Scientists are still discovering the causes of depression but there are nine known currently, and only two of them are down to your personality or family history. The rest are lifestyle induced.
Recognising the symptoms of depression
Put very simply, depression is experiencing feelings of sadness for weeks months or even years. The World Health Organisation defines it as “characterised by persistent sadness and a lack of interest or pleasure in previously rewarding or enjoyable activities”.
Depression can vary in severity from mild to moderate to severe, determined by the way the sadness is impacting on daily life.
Mild depression will have some impact upon daily life, for example, you may still be able to go to work and see friends but might be less productive at work and not enjoy socialising as much.
Moderate depression may cause people to start avoiding going to work and seeing friends altogether.
Severe depression can prevent people from getting out of bed and attending to basic personal hygiene.
The psychological signs of depression include feelings of hopelessness, lack of interest in social activities or hobbies, lack of pleasure from things you used to enjoy, suicidal thoughts, poor concentration and feelings of worry.
Physical symptoms can include loss of sex drive, aches and pains, weight changes, poor sleep, changes in menstrual cycle and drinking alcohol or taking drugs to help manage emotions.
Social symptoms can be avoiding friends and family, not doing social activities you enjoy, poor work productivity and difficulties with relationships.
Whilst understanding the above is helpful in being able to recognise the signs so that you can start to take action, the number one thing to remember is that depression is a sign that something is wrong. It does not mean that you are broken, failing, going mad or losing the plot. It’s simply your body’s way of alerting you that you need to make some changes.
What are the causes of depression?
Recognised causes include physical illness, head injury, thyroid dysfunction, drugs and alcohol, stressful life events, giving birth and loneliness. Whilst it may seem that some of these are physical triggers it’s important to understand that you are more likely to experience postnatal depression if you have a traumatic labour or have a poor support network, and you are more likely to experience thyroid dysfunction if you have experienced a stressful life event. So really these are all connected but just manifest in different ways.
It is widely believed that even the genetic causes of depression are not a prerequisite for experiencing it and that it’s still your environment that triggers the genetic element.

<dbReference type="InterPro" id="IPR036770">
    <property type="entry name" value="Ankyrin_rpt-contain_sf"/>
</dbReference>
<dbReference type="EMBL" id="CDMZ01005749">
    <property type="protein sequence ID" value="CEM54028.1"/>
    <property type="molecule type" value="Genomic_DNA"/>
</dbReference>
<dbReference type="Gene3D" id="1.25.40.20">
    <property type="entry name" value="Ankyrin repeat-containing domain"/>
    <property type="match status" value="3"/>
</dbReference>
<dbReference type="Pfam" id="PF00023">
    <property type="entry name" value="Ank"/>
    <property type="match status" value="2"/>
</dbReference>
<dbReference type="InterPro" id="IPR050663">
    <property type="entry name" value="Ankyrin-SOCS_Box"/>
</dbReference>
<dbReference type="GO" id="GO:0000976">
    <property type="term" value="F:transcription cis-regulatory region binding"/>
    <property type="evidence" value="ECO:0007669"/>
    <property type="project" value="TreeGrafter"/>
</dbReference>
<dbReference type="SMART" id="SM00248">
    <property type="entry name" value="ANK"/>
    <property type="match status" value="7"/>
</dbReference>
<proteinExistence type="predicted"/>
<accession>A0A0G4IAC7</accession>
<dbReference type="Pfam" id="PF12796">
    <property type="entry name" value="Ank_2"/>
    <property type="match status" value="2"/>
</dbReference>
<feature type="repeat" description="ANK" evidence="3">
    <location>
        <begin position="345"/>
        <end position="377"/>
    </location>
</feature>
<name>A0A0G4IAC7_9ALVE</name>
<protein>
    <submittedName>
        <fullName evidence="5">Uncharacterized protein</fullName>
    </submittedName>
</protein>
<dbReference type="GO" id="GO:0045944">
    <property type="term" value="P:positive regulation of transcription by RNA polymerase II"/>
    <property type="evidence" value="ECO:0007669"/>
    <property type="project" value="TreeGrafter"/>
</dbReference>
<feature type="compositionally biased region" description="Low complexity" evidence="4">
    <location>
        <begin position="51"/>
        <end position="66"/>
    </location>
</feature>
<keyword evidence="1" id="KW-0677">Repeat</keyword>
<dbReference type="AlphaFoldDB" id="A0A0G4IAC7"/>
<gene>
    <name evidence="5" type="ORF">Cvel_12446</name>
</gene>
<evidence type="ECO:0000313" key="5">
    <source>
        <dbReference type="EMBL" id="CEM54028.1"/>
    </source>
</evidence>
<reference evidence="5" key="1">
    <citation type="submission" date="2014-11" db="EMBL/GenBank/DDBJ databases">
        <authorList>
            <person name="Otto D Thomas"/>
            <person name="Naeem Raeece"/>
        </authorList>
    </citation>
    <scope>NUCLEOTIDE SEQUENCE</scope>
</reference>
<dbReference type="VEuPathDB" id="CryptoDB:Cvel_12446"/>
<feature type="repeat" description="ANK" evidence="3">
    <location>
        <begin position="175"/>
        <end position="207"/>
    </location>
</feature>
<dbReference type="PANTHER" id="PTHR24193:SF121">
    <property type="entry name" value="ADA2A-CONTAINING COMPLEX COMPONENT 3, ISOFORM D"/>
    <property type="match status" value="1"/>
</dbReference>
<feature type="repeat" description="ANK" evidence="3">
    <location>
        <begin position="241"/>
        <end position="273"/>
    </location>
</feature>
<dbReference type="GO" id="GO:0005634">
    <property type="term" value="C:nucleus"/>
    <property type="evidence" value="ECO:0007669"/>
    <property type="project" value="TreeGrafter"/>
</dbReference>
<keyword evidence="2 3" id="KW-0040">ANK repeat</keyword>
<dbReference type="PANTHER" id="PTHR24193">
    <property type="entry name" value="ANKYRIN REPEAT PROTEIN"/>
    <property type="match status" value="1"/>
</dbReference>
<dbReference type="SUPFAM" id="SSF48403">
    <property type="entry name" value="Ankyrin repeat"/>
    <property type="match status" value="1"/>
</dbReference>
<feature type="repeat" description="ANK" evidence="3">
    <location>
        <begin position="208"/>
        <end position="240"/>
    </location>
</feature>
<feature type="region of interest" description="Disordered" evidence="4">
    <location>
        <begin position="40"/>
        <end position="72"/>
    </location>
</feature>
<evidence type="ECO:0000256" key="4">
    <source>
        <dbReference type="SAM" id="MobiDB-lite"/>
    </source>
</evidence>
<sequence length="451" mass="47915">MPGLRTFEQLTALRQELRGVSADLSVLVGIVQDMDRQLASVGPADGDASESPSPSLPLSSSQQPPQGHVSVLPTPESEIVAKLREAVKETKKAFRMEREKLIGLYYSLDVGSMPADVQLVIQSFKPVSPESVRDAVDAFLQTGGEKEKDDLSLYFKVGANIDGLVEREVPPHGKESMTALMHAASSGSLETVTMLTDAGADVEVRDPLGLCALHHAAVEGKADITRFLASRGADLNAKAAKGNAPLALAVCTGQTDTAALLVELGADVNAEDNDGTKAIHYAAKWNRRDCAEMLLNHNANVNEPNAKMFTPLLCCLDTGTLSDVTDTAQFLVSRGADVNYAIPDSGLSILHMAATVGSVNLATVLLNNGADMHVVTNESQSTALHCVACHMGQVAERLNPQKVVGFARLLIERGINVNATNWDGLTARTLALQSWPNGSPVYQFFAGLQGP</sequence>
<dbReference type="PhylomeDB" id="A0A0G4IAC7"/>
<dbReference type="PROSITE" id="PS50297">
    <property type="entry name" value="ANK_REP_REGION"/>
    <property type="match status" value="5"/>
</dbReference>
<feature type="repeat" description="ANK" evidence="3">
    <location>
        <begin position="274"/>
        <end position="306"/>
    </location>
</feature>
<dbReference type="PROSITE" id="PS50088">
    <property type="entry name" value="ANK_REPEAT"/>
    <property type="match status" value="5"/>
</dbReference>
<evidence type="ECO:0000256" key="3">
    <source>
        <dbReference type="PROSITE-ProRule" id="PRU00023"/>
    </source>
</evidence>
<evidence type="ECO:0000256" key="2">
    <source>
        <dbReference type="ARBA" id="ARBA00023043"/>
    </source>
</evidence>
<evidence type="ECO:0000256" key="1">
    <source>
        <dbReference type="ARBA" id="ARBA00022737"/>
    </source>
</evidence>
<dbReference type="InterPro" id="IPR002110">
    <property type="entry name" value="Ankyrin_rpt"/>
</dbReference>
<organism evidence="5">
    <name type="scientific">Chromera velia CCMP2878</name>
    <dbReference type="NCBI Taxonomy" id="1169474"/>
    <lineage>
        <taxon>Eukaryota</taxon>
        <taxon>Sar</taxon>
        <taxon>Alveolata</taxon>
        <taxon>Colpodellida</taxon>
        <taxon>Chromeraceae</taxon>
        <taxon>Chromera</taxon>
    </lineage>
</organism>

How can we treat depression?
The role of traditional medicine and antidepressant medication is a complicated one.
I am not against medication at all and have seen through my work as a nurse how it can save lives. But antidepressant medication can have some challenging side effects.
Studies show that the benefits generally depend on the severity of the depression: The more severe the depression, the greater the benefits will be. In other words, antidepressants are effective against chronic, moderate and severe depression. They don’t necessarily help in cases of mild depression.
The various antidepressants have been compared across many studies. Overall, the commonly used tricyclic antidepressants (SSRIs and SNRIs) were found to be equally effective. Studies involving adults with moderate or severe depression have shown the following:
Without antidepressants: About 20 to 40 out of 100 people who took a placebo noticed an improvement in their symptoms within six to eight weeks.
With antidepressants: About 40 to 60 out of 100 people who took an antidepressant noticed an improvement in their symptoms within six to eight weeks.
So, in other words, antidepressants improved symptoms in about an extra 20 out of 100 people.
I believe that we need to concentrate more on life imbalance and less on chemical imbalances. If the cause of your depression is lifestyle-induced, medication is never going to get to the root cause of what’s going wrong, it’s just masking the problem. It’s important to discover what is causing you distress.
For some people, speaking to friends or keeping a journal can help them to discover what’s causing their distress. For others, the help of a psychotherapist or counsellor may be needed to gain a better understanding.
How can lifestyle medicine help with depression?
The main lifestyle elements that can help to improve our mood are:
Eating a healthy diet
Having a positive mind-set
Nurturing healthy relationships
Being in a natural environment
Finding more meaning and purpose in life
Lifestyle elements are much more powerful when we know our personalities better and understand what it is that we are lacking or that is causing us to feel this way.
I will be speaking in more detail of each of these elements in the coming weeks.